pecially Shelley, and finds the Neo-
classicists, especially Dryden, dull.
One of the morning’s choice com-
[ments was that he had no quarrel
with Robinson Crusoe, but—alas—
‘‘how much more interesting it
would have been if Friday had been
a girl! ’ ’
In the field of modern literature
he told us that everything American
—good and bad alike—is being
avidly translated, bought and prais
ed in France. It is a fad which
will die out, but the good realistic
writers like Hemingway, Faulkner
and Steinbeck have exerted a last
ing influence on the French. Wil
liam Faulkner he believes is the best
prose writer in English today. The
most enlightened field of French
literature at present, he said, is the
drama, which is experiencing a re
naissance such as it hasn’t known
for a century. Such men as Gide,
Sartre and Camus are writing philo
sophical plays for the stage, and
(putting our own theatre to shame)
the most literary productions are
taking in the best returns.
Annual Ivy
This year Senior Tree Planting
will be held on November the 18th.
The Senior Class has voted to
plant a pink dogwood in the square
and the ivy is to be planted on the
wall of Bitting that faces the din
ing hall. Dr. Rondthaler will make
a speech and Patsy Moser, the pre
sident of the Senior Class, will de
dicate the tree and the ivy to the
school in the name of the class of
The seniors also voted in favor
of each member of the class throw
ing a penny in when the tree is
planted. For the past two years
only the class officers have thrown
pennies around the tree. In 1915
the senior class planted the magno
lia in front of Park. Hall and each
member donated a lucky penny. The
tree has grown so enormoas that the
present senior class has decided to
do the same for their pink dogwood.
Town Girls
Have Tea
•3^ Gingham Tavern, the Salem Night
Club, will be held Saturday night
in the basement of Bitting Dormi
tory from 8 until 11 p. m.
Joan Hassler will be the mistress
of ceremonies, leading a floor show
featuring Lizzie Hancock, ‘‘D”
McCarter and ‘‘Roz” Fogel as
vocalists. The traditional Can-Can
will include Jean Epps, Beth Cour-
sey, Emily Warden, Myrtle Wiley
and Sally Senter. Other skits will
be included in the show which pro
mises to be a big evening in enter
When the floor show is over, there
will be dancing to your favorite
tunes played by your favorite pia
nist, Sis Honeycutt.
The checked tables have turned
and you will be able to give orders
to Drs. Hulme and Singer, who are
to be head waiters. Assisting these
distinguished gentlemen will be
Anne Speas, Betty Connor, Betsy
Farmer, Mimi Weil and Margaret
Thomas as waitresses.
The menu will include the follow
ing drinks: Cokes, pink ladies, pur
ple passion. Potato chips and pret
zels will also be served.
Come one, come all! For twenty-
five cents you can stay at ‘ ‘ The
Club” from 8 until 11 o’clock.
Men Hold
Day students’ mothers and the
faculty will be honored at a tea
next Wednesday afternoon.
Decorations in the Center will
carry out a fall motif. Polly Hartle,
chairman of the decoration commit
tee for the tea, has announced plans
for decorations to include brightly
colored leaves, ivy twisted around
the white posts in the center, and
paper figures representing characters
concerned with Thanksgiving, v
Carol Ann Daniels is chairman of
the invitations group, which has
prepared invitations bearing a pic
ture of a turkey.
The refreshment committee has
decided to serve Russian tea, cake,
and nuts. Jean Padgett, chairman
of the committee, is working with
Bonnie Sue Stonestreet, Julia Davis,
Sara Ann Slawter, and Joan Wil
The Men’s Association held its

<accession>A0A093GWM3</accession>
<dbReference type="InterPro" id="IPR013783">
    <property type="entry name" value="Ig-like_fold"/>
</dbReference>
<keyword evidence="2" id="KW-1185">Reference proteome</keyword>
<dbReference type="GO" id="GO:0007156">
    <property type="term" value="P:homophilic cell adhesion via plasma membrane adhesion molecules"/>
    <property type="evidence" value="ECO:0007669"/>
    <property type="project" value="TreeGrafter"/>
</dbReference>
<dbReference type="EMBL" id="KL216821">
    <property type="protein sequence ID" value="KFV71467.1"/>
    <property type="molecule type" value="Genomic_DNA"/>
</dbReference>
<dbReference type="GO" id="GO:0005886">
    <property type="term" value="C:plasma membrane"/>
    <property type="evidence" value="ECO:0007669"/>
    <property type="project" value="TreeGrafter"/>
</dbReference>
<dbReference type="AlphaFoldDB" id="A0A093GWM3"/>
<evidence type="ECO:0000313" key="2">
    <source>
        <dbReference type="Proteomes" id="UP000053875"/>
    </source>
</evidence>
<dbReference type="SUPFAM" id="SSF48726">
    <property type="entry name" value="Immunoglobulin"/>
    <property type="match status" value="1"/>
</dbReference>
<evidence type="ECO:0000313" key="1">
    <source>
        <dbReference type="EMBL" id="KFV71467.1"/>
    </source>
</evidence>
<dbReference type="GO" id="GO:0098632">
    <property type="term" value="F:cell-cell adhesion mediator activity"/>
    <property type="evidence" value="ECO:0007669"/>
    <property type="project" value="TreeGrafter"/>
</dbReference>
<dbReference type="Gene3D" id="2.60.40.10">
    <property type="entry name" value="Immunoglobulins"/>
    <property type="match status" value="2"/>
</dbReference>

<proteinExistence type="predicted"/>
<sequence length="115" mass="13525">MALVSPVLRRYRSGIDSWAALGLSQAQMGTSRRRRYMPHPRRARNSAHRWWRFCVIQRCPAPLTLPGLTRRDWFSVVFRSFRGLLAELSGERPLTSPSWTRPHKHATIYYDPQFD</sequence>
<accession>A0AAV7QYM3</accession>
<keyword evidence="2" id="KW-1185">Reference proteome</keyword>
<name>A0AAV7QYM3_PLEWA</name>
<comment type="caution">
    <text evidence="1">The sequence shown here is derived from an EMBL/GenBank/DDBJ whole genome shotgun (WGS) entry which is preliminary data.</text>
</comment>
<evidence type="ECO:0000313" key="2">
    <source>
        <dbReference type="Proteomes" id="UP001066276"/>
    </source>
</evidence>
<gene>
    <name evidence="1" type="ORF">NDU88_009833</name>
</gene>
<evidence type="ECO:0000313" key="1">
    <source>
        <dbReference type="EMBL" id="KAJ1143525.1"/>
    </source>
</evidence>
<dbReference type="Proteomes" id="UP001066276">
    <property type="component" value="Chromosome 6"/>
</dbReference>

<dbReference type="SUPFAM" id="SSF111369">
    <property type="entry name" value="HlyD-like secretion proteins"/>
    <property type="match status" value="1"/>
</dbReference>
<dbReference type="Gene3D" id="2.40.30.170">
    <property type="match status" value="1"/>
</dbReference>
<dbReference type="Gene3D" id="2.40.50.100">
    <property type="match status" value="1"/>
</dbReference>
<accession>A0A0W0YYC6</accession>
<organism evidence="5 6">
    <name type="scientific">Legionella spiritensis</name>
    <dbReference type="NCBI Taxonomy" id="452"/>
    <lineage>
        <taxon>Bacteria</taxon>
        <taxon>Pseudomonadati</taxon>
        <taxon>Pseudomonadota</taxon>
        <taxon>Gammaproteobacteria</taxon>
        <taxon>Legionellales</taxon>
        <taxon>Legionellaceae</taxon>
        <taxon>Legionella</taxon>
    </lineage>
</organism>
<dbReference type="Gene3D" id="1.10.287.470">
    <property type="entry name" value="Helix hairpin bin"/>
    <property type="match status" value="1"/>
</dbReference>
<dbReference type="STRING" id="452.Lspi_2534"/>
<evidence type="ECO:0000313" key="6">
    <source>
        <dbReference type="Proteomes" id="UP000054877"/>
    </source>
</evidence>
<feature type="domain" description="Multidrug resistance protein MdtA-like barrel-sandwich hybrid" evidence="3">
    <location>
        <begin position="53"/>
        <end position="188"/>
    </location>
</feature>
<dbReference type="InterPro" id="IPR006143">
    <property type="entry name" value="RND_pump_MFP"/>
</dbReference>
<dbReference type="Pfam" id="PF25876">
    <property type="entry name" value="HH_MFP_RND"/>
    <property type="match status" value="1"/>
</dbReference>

first social of the new school year,
a smoker in the Club Dining Room,
last Friday night at 8 p. m.
Male faculty members and former
male Salemites were invited as
guests of the Association for this
event. Among those attending were
Bishop Rondthaler, Doctors Jordan
and Yardell, Messers Leach, Self
ridge, Bromberg and Campbell.
Dr. Anscombe was the guest
speaker of=ihe evening. His topic
was ‘‘One hundred, thousand, mil
lion, billion, trillion miles in thirty
minutes” or ‘‘A Short Introduction
to Astronomy”. Although Dr. Ans
combe is known to most of us as
Professor of History and Philoso
phy, he demonstrated his ability as
an astronomer of no little accomp
lishment. His talk was well received
by the entire group.
Marshall Comes South;
Leads Active Life Here
After lunch we adjourned to the
Campus Living Room, where Cheer
leaders Byrd and Hulme led the fac
ulty in loud ovations at Dr. Peyre’s
tenets on education. He believes in
a broad background in the humani
ties before any specialized training
and emphasized the study of classi
cal culture and foreign languages
for future statesmen, scientists, wri
ters, musicians—everybody. Such a
program sounds idealistic; yet we
couldn’t help thinking that with
educators of the stature and dy
namic of Henri Peyre it would be,
not only possible’, but immensely
by Helen Creamer
Pleasantville, New York — the
home of Reader’s Digest is also the
home of that Yankee gal, Maril3m
(better known as Lyn) Marshall.
Lyn loves the South and would not
mind being a part of it; but her
heart nevertheless, is planted quite
firmly in the soil of the North.
Lyn is a member of the Junior
Class and h^s an interest in many
activities. At the present she is on
the I. R. S. Council, is an irreplae-
able member of the Junior Class
Hockey team and is showing her
talents in other fields, such as dra
matics. She will soon be seen in the
current Salem hit ‘ ‘ Stage Door ,
with an all star east.
‘.‘Old Sal” has nothing on Lyn
with her sunny disposition and
friendly manner. Nothing ever
seems to get her easy way ruffed.
To this tall, blue-eyed New Yorker,
life represents joyous living.
Lyn’s likes are many and dislikes
few. Seafoods definitely faU in the
latter category, -with the exception
of scallops which she dearly loves.
Along the same line of food likes
comes potatoes—Lyn can never get
her fill of these. Also, her happiest
days at Salem are the “hot dog
days” in the dining hall. “Noth
ing like them”, she says.
Will power is something Lyn has,
but likes to hide when it comes to
cigarettes. Her ever-recurring words
are, “I hate cigarettes. I’m going
to stop smoking.” As a result of
this statement, while she is indulging
(Continued on page three)